Team Sunweb, together with their riders, have developed a #MeToo protocol that is meant to help create awareness surrounding sexual abuse and harassment in the workplace. Canadian time trial champion Leah Kirchmann told Cyclingnews that she feels safer knowing that there are clear behaviour and ethical expectations, and step-by-step instructions for reporting sexual abuse.
"We came up with it last year in the wake of all of the #MeToo stories coming out in the mainstream news," said Kirchmann referring to the #MeToo movement against sexual assault and harassment that went viral in 2017 as a hashtag on social media.
The movement was a response to the widespread prevalence of sexual assault and harassment, especially in the workplace, and particularly after multiple sexual abuse allegations were levelled against American film producer Harvey Weinstein.
Cycling has not been immune to reports of abuse. This year, Cyclingnews reported in early June that three former Health Mate Ladies riders - Esther Meisels, Sara Mustonen and the father of Chloë Turblin - separately filed complaints with the UCI Ethics Commission, reporting abuses by manager Patrick Van Gansen. In the wake of that report, seven more riders have come forward to corroborate the allegations. Van Gansen denied all allegations.
"Team Sunweb wanted to take the initiative to show that they believed [abuse] was an important subject to bring awareness. [Management] wanted to prevent things like this from happening within our team," Kirchmann said.
"It's very clear for new staff coming to the team, too. We can show them this document, and our expectations are clear."
The protocol is separate from the team's general guidelines and was designed specifically for the women's team. The guidelines clearly define sexual harassment; verbal, non-verbal and physical. It also highlights sexual harassment prevention through awareness, along with guidelines for professional and respectful interactions between colleagues.
It lays out behaviour expectations for team staff; directors, soigneurs and mechanics, related to specific scenarios such as nature breaks, massage sessions, and changing on the team bus.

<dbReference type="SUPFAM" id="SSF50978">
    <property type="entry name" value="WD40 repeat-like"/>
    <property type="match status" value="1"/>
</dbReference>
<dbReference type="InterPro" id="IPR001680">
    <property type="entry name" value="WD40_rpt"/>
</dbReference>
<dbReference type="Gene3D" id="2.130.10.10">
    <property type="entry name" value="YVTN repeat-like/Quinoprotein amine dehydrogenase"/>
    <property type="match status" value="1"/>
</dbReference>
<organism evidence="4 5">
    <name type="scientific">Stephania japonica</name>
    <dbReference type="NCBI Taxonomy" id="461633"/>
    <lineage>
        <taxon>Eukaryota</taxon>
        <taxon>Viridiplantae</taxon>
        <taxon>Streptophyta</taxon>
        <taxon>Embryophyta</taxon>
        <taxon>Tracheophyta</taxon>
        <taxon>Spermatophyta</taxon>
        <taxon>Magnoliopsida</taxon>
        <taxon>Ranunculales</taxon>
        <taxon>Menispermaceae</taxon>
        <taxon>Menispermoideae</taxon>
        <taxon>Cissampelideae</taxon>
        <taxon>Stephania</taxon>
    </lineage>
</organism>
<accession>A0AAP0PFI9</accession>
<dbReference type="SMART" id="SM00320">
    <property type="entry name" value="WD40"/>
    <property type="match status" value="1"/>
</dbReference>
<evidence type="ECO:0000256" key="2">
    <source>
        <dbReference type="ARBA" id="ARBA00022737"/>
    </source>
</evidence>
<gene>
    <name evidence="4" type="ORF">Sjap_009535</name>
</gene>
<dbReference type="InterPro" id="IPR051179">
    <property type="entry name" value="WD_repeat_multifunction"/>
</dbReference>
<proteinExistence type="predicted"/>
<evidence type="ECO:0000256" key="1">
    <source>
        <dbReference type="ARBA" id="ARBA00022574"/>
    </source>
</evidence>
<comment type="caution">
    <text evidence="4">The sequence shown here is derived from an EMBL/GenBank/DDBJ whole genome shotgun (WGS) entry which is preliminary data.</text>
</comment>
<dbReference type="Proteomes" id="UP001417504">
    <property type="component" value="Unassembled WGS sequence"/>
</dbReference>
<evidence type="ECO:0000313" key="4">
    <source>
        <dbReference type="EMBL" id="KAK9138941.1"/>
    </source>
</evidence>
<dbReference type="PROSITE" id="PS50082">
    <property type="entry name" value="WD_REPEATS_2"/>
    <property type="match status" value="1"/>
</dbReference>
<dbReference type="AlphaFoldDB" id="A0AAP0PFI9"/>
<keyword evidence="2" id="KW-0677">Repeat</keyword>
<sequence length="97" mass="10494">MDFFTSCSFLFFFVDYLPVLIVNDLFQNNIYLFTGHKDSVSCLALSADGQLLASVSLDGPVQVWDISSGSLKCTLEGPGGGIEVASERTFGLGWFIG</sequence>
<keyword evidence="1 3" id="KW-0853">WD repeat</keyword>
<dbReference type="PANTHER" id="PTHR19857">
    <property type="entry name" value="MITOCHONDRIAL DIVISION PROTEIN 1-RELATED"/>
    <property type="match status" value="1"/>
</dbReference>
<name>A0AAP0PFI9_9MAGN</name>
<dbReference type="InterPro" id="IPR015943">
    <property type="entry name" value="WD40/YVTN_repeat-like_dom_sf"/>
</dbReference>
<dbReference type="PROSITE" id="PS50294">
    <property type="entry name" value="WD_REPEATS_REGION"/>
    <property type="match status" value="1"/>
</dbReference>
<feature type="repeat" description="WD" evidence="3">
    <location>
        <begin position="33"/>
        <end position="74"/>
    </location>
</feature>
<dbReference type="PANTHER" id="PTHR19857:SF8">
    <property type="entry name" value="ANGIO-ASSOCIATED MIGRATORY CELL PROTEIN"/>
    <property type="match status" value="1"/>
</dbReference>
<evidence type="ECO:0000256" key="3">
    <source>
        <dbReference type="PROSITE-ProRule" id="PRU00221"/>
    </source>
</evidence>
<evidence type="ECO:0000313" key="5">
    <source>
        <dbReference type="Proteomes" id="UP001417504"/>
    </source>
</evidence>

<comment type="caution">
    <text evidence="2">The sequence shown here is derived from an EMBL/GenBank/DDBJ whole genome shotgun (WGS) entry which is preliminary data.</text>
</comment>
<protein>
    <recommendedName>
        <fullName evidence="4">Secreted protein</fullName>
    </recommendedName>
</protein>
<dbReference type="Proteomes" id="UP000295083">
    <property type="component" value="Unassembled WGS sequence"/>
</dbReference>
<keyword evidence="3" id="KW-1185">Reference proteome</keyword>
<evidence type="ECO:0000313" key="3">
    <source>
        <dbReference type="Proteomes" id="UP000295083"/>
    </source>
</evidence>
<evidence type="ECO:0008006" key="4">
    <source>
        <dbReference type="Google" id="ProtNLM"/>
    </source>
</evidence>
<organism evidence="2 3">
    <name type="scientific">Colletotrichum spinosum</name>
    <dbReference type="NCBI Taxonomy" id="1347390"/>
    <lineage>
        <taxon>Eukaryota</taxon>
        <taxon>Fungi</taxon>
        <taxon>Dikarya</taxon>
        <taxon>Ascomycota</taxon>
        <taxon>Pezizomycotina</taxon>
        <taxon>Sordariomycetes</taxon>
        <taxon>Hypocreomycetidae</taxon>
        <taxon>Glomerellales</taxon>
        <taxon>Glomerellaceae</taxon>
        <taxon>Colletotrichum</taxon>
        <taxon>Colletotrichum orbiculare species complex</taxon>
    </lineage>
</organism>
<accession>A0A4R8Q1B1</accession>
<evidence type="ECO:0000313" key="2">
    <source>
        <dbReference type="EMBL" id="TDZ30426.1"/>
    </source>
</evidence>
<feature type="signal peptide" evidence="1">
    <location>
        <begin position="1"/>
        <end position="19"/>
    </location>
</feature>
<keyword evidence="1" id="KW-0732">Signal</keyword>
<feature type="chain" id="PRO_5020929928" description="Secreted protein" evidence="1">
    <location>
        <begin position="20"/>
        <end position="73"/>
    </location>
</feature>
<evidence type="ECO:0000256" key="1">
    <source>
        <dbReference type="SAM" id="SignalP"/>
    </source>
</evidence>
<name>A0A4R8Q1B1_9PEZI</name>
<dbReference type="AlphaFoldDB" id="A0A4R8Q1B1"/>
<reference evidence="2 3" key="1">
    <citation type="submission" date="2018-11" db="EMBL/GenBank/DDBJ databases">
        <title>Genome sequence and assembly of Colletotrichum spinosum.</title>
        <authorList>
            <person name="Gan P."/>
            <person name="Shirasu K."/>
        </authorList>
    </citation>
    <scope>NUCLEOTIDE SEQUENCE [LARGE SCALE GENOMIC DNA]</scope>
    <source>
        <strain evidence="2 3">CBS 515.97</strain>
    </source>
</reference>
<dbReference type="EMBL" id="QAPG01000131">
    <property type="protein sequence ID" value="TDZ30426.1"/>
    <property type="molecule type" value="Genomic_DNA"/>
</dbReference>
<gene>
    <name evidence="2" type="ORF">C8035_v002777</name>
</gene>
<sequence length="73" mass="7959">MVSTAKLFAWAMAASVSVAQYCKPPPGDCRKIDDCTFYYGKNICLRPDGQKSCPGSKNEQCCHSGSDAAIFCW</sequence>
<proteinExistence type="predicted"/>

"We wanted to define what is harassment, create awareness and clear guidelines for how staff should act. The team management asked for input from the riders on what behaviours we are comfortable within certain situations," Kirchmann said.
"We gave feedback on massage [protocol]. There are also behavioural expectations when we are changing on the team bus, or when riders take a pee break while racing. It generally covers how the staff is expected to act. What is OK and what is not OK."
The second half of the document provides step-by-step instructions to follow if a rider experiences sexual abuse or sexual harassment within the team. The four main points include speaking up against unwanted behaviour, talking about abuse with someone trustworthy, keeping a record of the abuse on paper, and an official reporting strategy.
"If something does happen, we know what steps should be taken," Kirchmann said. "We have named a specific person to go to if athletes find themselves in [an abusive] situation. There are clear steps for how it will be handled within our team."
Kirchmann said that the riders on her team had chosen one athlete, a coach and a team doctor as points of contact. If the abuse involves one of these individuals, the team owner is the fourth point of contact.
The UCI updated its Code of Ethics last November to better protect athletes in cases of harassment and abuse to include three main changes. The first is better 'anonymity of plaintiff' to protect the victim's privacy in Article 26.2.